While it will thrill many to see Paige Silvester on the Community Center Theater stage as Liesl in the national touring production of “The Sound of Music,” none will be surprised.
Silvester grew up in Sacramento, training and performing on stages across the region, always displaying an uncommon talent and charm. After graduating from Loretto High School in 2009, she attended the University of Michigan, earning a BFA in musical theater in 2013 before moving to New York. In 2014 she joined the national tour of “Evita” and last year was selected to originate Liesl for legendary director Jack O’Brien’s new national touring production of “The Sound of Music.”
Liesl is the oldest of the singing Von Trapp children in the classic 1959 Rodgers and Hammerstein musical, which also became a much-loved film. She has an important song in the musical, “Sixteen Going on Seventeen,” which describes her complex feelings of approaching maturity and young womanhood.
Silvester spoke by phone from the tour stop in Oklahoma City, before heading to Tempe, Ariz., and then coming to Sacramento, where she will stay with her family while the show is here. Silvester, who has been on tour with “Sound of Music” for just over a year, said life on the road “has its ups and downs.”
“Some weeks you just wish you could stay put somewhere you are, but on the whole I’m really enjoying it,” she said. She was a professional before she ever left Sacramento, having performed at the Music Circus in 2006’s “A Little Night Music” as Fredrika Armfeldt, Snow White in 2009’s “Into the Woods” and Liesl in the 2008 “The Sound of Music.”
It’s fun to be a part of a legacy
Paige Silvester on playing Liesl in “The Sound of Music”
“Until then, I’d never been in the show, never played one of the younger kids, it was a lot of fun to finally be a part of it,” Silvester said. She acknowledged, however, having seen the movie a few times while growing up and even performing a developmental stage “Sixteen Going on Seventeen” with her brother around their house. She now shares her performance with thousands of people each week.
“It’s fun to be a part of a legacy and bring it to even more people,” Silvester said. “A lot of people have a personal feeling about the show and the material. I was also very surprised by how many have never seen the show or the movie.”
What can be startling to newcomers to the play is the intensity of the material, which belies its often sparkling, gauzy imagery. It’s set in Austria in 1938, when fascism is on the rise, and the family must eventually stage a dangerous escape from the invading Nazis.
“That’s something that our production in particular has tried to address really head on,” Silvester said.
“Our director, Jack O’Brien, really tried to go back into the text so that we weren’t just relying on the nostalgia of the show and the beauty of the music and the cute kids – we definitely have all that, but he hasn’t shied away from the more serious themes. It really takes you on a more complete journey.”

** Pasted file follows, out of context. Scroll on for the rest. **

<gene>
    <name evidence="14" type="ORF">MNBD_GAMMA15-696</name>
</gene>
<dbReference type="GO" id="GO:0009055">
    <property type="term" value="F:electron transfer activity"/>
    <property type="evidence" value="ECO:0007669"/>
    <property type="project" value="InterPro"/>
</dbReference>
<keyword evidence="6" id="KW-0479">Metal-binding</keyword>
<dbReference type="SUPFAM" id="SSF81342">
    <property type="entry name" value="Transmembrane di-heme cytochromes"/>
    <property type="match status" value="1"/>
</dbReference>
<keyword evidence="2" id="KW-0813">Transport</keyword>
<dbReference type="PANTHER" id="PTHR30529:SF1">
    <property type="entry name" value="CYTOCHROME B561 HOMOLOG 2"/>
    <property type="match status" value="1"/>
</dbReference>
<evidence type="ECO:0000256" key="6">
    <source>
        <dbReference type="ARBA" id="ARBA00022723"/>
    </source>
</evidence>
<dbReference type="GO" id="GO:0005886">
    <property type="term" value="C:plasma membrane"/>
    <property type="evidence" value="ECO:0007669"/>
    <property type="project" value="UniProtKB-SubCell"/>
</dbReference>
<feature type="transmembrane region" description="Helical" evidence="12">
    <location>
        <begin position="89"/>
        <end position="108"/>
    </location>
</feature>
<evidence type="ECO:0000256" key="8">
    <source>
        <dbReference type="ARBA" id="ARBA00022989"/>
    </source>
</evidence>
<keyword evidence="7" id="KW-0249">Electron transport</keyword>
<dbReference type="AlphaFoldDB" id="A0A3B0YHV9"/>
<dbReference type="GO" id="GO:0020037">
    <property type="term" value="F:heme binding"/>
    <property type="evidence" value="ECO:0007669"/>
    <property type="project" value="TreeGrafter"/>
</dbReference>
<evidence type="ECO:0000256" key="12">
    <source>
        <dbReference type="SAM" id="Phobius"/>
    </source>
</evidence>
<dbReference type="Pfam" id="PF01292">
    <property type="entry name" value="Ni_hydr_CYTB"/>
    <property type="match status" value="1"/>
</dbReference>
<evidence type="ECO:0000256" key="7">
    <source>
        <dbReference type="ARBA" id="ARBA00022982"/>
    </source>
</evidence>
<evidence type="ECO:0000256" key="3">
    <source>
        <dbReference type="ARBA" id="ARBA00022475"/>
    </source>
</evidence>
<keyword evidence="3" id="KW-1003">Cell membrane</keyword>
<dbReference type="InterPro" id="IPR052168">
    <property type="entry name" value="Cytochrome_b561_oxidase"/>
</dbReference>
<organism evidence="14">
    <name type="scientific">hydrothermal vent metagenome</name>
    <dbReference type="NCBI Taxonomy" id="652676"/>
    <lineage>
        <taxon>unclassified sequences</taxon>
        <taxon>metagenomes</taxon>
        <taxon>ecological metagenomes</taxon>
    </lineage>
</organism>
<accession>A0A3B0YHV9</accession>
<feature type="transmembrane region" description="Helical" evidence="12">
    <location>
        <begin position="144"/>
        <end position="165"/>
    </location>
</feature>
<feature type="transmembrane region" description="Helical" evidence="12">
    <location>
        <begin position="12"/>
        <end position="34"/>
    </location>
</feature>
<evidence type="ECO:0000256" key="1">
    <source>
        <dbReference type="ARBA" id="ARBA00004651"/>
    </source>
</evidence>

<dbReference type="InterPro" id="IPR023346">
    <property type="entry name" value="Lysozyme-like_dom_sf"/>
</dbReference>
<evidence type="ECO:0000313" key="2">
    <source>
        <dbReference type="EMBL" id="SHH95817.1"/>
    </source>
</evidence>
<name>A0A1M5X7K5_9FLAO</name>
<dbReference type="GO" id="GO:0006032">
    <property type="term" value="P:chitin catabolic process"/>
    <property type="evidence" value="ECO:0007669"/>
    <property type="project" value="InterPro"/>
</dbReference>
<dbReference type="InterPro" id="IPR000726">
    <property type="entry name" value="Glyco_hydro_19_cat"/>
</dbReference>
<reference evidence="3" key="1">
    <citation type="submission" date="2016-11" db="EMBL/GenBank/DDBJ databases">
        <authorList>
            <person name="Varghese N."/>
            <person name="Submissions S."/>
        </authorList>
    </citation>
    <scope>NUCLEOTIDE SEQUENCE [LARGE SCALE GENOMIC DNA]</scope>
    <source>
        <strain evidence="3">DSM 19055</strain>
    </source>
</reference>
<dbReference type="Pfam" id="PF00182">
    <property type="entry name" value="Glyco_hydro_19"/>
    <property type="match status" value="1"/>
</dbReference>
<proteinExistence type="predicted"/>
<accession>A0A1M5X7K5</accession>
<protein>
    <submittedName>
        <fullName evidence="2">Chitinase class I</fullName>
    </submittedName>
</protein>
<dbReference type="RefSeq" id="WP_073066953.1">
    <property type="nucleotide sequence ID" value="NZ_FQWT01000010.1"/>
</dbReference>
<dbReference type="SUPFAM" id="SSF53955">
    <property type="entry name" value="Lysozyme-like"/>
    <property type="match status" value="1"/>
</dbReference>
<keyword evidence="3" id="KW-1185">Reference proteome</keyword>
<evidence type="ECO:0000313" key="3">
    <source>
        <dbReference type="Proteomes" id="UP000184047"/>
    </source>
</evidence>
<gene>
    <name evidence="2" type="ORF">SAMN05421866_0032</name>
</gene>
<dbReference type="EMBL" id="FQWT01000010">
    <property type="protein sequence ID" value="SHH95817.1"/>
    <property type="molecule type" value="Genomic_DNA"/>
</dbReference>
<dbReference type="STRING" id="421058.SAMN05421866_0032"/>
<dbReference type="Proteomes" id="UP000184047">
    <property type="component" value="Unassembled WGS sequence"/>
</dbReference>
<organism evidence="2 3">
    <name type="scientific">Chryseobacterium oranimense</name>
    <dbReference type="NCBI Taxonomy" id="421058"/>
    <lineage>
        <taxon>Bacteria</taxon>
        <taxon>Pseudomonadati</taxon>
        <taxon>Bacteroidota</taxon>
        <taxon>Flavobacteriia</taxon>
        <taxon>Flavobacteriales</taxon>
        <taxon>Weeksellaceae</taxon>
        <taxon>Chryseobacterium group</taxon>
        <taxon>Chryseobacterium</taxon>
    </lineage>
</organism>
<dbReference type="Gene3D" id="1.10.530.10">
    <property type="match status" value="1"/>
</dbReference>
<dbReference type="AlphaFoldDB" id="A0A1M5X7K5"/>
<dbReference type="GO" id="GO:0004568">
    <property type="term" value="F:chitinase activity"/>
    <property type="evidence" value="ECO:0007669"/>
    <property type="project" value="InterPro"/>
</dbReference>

Two-time Tony winner O’Brien has an extensive résumé that cuts across theater genres: classical dramas, new musicals and operas.
“He has great reputation and lives up to it and surpasses it completely,” Silvester said. “He wasn’t just feeding it to us, and I think that’s probably why he’s had so much success and is so highly regarded. He was really into a collaborative experience about it all. We really all did get to come in and create together.”
Silvester was most impressed with O’Brien’s unlimited font of new ideas and willingness to question situations and look for new solutions to common problems.
“The Sound of Music” is based on Maria von Trapp’s memoir, “The Story of the Trapp Family Singers.”
She was prepared to work with someone like O’Brien, she said, because of her training and experience.
“I am so lucky to have grown up in the Sacramento artistic and theatrical community, it’s so strong,” Silvester said.
“I’ve had a ton of support from the theaters around town – STC, Music Circus, B Street Theatre, all of the teachers who took me under their wing – I pay a huge credit to them. I had wonderful role models,” she said.
“They showed me that this could be a real career. So that was a huge lesson, that’s just the way I thought of it from day one.”
The Sound of Music
What: The national touring production, directed by Jack O’Brien, with Sacramento native Paige Silvester as Liesl
When: Opens at 8 p.m. Wednesday, Oct. 26; continues through the matinee on Nov. 6 with shows at 8 p.m. except for Sunday, Oct. 30 (7:30 p.m.) and no shows on Monday, Oct. 31; 2 p.m. matinees on Thursdays, Saturdays and Sundays.
Where: Sacramento Community Center Theater, 1301 L St., Sacramento
Information: 916-808-5181, 916-557-1999, BroadwaySacramento.com